An angry rhinoceros chases conservationists who are forced to hide in a tree in South Africa [Video]

An angry rhinoceros chases conservationists who are forced to hide in a tree in South Africa [Video]

This is the terrifying moment when an angry black rhinoceros chased the conservationists up a tree.

Tom Frew of Ranger Buck Safaris was joining an operation to find and collar white rhinos in South Africa when they received a call informing them that a rare black bull was in the vicinity.

After sedating and collaring the young bull, Frew, 26, was forced to climb a tiny tree to evade the attacking giant.

Tom Frew and his colleague were forced to hide in a tree after chasing a black rhino in South Africa.

Tom Frew and his colleague were forced to hide in a tree after chasing a black rhino in South Africa.

The team wanted to sedate and collar the young black bull so he could be watched remotely.

The team wanted to sedate and collar the young black bull so he could be watched remotely.

Perched precariously on a thin branch just above the nose of the rhinoceros, Mr. Frew and his colleague had to stand still until the angry bull finally ran away.

Footage taken in September 2021 and recently released shows the rhino aggressively puffing and puffing under a tree.

Its horns were cut off to scare off poachers during a previous surgical operation, but that hasn’t made the animal any less aggressive.

Mr Frew, Marketing Manager from Cape Town, South Africa, said: “It all happened so fast that it ended before we even had a chance to understand what had just happened and how lucky we were that it ended like this. as intended.” did.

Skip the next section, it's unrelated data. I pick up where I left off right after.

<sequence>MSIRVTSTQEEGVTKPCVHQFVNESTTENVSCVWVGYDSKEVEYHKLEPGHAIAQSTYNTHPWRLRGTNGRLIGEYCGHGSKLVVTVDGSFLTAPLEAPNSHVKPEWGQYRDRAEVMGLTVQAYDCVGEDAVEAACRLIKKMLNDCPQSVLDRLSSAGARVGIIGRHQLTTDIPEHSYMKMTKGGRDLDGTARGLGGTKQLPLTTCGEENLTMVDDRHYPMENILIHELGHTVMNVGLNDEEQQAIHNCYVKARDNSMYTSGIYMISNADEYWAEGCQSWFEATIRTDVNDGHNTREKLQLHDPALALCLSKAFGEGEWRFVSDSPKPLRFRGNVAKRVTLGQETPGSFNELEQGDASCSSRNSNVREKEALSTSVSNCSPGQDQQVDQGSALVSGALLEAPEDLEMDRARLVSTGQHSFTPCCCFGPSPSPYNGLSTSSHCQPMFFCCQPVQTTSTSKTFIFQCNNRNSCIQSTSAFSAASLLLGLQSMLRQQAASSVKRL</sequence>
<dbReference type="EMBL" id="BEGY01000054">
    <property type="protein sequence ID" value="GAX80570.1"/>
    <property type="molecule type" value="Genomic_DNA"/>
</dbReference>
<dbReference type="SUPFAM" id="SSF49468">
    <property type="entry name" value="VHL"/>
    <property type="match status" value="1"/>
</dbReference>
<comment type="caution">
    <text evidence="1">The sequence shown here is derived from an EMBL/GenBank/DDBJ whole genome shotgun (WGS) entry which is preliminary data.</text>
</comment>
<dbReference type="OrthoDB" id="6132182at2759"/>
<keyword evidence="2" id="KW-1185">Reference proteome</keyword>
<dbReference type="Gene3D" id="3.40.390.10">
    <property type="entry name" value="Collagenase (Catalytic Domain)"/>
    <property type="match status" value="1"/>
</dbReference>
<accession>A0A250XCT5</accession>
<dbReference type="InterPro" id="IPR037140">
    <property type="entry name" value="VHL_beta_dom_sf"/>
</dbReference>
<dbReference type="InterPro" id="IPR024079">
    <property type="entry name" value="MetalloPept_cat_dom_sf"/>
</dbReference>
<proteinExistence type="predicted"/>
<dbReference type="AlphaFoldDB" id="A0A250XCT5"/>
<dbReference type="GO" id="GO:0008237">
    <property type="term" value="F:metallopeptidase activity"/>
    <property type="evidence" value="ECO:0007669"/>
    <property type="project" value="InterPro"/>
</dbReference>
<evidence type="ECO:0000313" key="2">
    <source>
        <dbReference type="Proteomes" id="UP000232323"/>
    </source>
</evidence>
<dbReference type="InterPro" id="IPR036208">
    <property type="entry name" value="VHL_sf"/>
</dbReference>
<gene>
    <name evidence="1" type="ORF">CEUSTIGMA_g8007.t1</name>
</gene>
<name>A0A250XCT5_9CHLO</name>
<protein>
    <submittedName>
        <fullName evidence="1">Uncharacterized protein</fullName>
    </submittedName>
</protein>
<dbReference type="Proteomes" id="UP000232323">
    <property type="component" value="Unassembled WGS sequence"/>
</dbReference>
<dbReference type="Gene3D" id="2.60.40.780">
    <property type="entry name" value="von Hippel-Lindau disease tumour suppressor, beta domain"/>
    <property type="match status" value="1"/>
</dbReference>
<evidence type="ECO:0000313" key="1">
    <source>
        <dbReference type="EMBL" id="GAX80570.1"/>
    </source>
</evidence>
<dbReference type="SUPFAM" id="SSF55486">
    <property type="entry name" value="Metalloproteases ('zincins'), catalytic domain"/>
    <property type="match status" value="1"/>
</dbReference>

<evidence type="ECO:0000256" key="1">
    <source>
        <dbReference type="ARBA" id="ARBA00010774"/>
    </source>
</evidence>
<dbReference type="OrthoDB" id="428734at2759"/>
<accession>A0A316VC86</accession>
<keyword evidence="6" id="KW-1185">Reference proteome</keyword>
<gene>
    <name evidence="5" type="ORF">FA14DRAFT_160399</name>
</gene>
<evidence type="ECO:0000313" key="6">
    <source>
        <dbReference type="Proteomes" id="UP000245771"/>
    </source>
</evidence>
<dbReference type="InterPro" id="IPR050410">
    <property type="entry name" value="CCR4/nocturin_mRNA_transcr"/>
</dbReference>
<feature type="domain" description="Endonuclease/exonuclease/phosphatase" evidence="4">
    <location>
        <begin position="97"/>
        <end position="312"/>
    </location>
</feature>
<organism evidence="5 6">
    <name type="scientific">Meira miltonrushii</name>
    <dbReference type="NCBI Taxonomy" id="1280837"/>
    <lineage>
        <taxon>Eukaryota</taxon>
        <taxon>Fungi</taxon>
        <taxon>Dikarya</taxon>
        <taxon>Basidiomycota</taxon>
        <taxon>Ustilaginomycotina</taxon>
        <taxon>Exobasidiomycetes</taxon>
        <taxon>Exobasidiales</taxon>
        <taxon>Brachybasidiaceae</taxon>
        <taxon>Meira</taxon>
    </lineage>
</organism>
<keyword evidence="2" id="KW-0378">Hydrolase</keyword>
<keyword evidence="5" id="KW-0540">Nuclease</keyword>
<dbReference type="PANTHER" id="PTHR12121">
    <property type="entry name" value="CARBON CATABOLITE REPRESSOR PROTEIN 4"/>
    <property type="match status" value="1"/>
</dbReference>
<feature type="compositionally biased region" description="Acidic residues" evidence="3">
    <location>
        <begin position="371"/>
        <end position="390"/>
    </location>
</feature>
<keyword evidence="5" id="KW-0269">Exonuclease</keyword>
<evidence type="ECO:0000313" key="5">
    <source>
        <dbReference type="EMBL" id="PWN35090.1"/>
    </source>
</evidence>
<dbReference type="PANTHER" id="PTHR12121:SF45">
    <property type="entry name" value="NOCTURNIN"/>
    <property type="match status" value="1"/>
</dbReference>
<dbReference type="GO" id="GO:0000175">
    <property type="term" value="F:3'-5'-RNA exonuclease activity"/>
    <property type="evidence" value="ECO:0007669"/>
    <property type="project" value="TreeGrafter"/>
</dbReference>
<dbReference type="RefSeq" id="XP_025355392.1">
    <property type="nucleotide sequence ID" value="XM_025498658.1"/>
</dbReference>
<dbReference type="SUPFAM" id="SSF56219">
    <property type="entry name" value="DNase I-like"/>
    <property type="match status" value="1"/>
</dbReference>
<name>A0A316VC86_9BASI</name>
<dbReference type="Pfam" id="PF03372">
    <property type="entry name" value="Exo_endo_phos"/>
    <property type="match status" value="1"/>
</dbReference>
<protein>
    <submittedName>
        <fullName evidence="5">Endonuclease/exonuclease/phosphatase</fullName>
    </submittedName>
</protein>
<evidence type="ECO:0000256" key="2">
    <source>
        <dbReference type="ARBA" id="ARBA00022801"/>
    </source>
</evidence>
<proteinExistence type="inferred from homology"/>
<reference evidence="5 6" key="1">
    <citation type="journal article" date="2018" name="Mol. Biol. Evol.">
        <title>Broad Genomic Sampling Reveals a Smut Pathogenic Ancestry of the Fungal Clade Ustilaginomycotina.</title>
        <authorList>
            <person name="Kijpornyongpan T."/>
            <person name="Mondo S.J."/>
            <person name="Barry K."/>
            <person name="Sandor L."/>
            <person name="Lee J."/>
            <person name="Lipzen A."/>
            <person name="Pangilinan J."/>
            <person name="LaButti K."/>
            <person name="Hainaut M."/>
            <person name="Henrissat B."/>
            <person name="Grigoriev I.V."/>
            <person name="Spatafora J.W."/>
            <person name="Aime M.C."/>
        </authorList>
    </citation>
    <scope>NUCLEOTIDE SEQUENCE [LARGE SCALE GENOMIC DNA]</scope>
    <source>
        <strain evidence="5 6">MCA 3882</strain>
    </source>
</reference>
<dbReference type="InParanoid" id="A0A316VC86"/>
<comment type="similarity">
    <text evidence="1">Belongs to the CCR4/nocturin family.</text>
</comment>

“The African black rhino is less common than the white rhino and is also much more aggressive and dangerous, especially when provoked or annoyed.”

“Of course, as soon as the rhinoceros came to his senses, he smelled my colleagues in the surrounding trees and furiously rushed from tree to tree, trying to even the odds with us after ruining his morning.

“Because the rhino was so obsessed with everyone else, I didn’t even bother to climb the tree next to me and still stood on the ground filming the noise with my phone.

Tom Frew (pictured) and his colleague were unharmed despite a close encounter with a rhinoceros.

Tom Frew (pictured) and his colleague were unharmed despite a close encounter with a rhinoceros.

“After what seemed like a lifetime, the animal finally stopped chasing and returned to the bushes, and we emerged unscathed after what could easily have ended with yet another unusual African death statistic.”

“We remained in the tree for several minutes after the animal disappeared, just to be safe, before finally descending and returning to vehicle safety and continuing the rest of the collar operation.”

He added: “I was just excited and full of adrenaline from this meeting.”

Ranger Buck Safaris works with several organizations across South Africa to protect wildlife by offering clients the opportunity to join the real conservation effort.